While the eastern states swelter through record-high temperatures, athletes vying for Commonwealth Games selection have escaped to the mountains to train at altitude.
An annual pilgrimage to Victoria’s alpine region each summer sees hundreds of elite athletes from across Australia turn Falls Creek ski village into a distance-running mecca.
Eloise Wellings will spend most of January clocking her miles on the Falls Creek trails.
She has carefully mapped her altitude training schedule to be at her best in time for the national championships in February and Commonwealth Games in April.
The two-time Olympian is well placed to be selected for the 10,000 metres at the Games having already run the A-standard time for the event.
She’ll also be putting herself forward for selection in the 5,000 metres by competing at the national titles.
The benefits of altitude training
Falls Creek is at 1,600 metres, slightly lower than some of the popular European distance training hotspots, but just high enough according to Wellings.
“On our long run this week we got to about 1,780 metres towards Mount McKay which is the highest drivable point in Australia,” she said.
“St Moritz [in Switzerland], for example, is 1,800 metres, as is Mount Laguna in California where we’ve done other camps.
“I love the height of Falls Creek and I can definitely notice the altitude, especially running uphill.”
Wellings said she wouldn’t change her normal weekly mileage of around 140 kilometres while at altitude, but the thin air would give her training the extra intensity.
“We do the same type of training as we would do at home, but because we’re in the group environment there’s all of those benefits too,” she said.
“There’s an energy and a buzz around the fact that you’re on a camp with your training partners.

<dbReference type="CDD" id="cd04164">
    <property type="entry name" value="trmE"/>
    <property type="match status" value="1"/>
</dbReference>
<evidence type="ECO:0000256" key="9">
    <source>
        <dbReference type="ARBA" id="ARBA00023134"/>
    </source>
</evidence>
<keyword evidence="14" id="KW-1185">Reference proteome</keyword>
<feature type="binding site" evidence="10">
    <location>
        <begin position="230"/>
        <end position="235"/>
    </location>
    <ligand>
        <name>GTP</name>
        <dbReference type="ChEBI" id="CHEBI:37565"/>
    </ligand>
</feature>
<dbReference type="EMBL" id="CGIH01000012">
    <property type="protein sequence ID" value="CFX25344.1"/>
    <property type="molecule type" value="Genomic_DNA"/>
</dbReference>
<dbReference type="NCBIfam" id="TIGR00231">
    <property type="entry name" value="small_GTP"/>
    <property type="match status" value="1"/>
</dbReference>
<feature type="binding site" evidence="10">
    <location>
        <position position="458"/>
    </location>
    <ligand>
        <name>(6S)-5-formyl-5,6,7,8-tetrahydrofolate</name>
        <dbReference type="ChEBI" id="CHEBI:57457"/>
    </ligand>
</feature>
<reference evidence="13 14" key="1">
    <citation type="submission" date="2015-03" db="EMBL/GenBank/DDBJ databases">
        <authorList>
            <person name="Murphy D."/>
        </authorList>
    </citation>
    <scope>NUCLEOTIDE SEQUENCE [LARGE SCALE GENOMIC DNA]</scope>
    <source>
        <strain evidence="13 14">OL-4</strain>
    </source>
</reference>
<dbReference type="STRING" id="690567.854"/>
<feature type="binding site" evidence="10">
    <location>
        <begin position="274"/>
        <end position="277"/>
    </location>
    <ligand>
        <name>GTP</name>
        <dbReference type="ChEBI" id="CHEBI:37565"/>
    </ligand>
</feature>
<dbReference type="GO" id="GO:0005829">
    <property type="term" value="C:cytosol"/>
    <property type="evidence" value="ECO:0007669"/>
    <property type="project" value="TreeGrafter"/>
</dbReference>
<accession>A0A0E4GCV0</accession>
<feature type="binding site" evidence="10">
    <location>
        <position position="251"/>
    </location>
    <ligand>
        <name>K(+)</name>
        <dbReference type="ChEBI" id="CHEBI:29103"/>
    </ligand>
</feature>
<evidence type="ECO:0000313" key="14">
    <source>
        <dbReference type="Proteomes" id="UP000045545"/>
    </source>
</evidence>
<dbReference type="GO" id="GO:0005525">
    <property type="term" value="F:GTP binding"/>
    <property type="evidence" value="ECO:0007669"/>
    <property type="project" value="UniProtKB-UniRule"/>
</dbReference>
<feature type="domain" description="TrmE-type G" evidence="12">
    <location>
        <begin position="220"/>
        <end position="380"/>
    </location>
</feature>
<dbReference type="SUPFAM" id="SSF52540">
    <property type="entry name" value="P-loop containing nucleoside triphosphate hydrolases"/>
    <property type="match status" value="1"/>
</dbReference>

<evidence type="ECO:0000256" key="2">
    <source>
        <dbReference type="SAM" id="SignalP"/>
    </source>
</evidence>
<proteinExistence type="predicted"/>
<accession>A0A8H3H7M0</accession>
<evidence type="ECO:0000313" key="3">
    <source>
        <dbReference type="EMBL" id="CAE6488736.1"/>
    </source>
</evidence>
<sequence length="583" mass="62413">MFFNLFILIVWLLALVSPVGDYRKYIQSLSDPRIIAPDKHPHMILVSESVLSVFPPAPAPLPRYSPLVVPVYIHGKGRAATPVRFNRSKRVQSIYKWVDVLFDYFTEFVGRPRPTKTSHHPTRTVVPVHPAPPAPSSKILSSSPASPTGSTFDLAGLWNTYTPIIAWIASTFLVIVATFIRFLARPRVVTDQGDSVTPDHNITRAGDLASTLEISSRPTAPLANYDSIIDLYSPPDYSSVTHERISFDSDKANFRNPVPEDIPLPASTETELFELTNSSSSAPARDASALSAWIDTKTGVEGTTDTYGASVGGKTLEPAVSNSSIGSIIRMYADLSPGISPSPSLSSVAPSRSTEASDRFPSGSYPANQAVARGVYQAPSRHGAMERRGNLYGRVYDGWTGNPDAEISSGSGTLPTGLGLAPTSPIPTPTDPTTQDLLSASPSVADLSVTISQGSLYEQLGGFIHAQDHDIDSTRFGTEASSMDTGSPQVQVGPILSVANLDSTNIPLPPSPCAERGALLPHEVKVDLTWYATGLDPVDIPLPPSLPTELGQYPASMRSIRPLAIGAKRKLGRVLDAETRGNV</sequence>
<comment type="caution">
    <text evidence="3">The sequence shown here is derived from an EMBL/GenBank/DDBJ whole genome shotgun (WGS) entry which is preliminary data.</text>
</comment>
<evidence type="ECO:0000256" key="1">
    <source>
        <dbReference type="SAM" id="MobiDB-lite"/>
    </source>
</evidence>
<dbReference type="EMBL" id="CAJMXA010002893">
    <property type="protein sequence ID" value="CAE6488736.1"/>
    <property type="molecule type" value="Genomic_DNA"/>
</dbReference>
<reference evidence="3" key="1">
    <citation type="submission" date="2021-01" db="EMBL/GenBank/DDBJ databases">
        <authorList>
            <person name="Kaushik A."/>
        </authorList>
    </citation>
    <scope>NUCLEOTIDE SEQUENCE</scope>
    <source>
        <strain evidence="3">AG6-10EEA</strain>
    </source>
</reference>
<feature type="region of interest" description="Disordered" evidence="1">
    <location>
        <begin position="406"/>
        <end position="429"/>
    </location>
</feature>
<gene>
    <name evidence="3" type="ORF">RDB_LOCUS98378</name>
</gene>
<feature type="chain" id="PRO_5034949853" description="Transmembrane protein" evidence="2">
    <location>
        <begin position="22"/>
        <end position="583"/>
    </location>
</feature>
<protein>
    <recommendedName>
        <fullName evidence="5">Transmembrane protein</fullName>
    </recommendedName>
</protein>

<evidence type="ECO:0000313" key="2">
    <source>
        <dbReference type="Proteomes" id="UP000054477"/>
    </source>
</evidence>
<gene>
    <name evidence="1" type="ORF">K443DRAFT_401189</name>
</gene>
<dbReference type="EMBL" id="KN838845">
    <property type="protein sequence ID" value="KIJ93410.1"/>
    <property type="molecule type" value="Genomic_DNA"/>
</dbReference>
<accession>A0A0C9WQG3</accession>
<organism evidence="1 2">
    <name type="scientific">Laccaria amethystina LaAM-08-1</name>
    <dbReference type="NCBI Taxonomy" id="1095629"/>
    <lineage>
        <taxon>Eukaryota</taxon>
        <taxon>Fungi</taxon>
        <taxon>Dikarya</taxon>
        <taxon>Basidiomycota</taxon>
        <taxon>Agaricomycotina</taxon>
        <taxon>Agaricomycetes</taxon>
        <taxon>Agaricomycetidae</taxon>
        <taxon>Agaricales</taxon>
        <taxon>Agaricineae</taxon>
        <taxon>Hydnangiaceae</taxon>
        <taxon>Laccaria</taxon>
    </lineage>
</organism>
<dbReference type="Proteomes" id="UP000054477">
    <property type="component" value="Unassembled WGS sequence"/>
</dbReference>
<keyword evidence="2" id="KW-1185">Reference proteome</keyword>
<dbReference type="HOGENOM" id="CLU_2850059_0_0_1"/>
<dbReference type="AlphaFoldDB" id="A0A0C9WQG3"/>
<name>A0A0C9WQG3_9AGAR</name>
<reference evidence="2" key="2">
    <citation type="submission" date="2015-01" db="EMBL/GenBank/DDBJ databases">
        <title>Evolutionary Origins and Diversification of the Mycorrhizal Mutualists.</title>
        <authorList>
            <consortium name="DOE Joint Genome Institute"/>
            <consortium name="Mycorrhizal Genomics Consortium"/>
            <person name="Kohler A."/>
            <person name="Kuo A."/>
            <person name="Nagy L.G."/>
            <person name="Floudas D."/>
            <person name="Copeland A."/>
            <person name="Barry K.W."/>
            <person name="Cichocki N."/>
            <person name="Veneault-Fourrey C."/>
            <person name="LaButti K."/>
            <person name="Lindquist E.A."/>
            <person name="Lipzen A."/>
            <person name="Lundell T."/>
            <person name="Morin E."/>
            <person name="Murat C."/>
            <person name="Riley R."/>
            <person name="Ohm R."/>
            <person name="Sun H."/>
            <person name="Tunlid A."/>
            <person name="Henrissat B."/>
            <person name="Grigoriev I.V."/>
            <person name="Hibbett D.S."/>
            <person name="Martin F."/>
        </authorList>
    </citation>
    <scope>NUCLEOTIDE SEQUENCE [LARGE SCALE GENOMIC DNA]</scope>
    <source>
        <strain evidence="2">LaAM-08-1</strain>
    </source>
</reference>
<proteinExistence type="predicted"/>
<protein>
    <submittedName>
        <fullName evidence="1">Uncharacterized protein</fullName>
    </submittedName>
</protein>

“There’s less distraction and you can really focus on training for a certain period of time.”
How does it work?
Altitude training works on the principle that at altitudes where there is less available oxygen, athletes make physiological adaptations to be able to train in that environment.
Senior physiologist at the Australian Institute of Sport (AIS) Dr Philo Saunders said the training gave athletes a boost leading into competition.
“The typical physiological response is that there is a greater production of red blood cells in response to the shortage of available oxygen,” he said.
“A stint of around two weeks or more training at altitude typically increases the athletes’ haemoglobin mass.
“This can result in strong performance improvements.”
Wellings said that even within her training group there were variations in how well people would respond to the training.
“I’m definitely a responder to altitude and I know that because of the way I’ve performed after blocks of training at altitude,” she said.
The benefits of altitude training have been found to take effect either within 48 hours after returning to sea level or after 10 days.
“I’ve tried both and have run really well off altitude training,” Wellings said.
“There are a lot of factors to consider; I’ve been at altitude training camps for anywhere between 10 days and four-and-a-half weeks.
“It’s so important to get enough sleep and really do less the week after coming away from altitude.
“It’s very individual in how you respond.”
Beating the heat
Wellings admitted she was relieved to be getting through her training away from the Sydney heat this week.
“It’s still pretty hot up here, but it’s certainly not as hot as it was in Sydney.
“We got through a two-hour run yesterday in about 29 degrees and found it pretty hot, especially as there’s no shade up here.
“But we were really glad we weren’t at home for the 47 degrees.”
Athletics Australia is expected to announce its Commonwealth Games team after the national titles.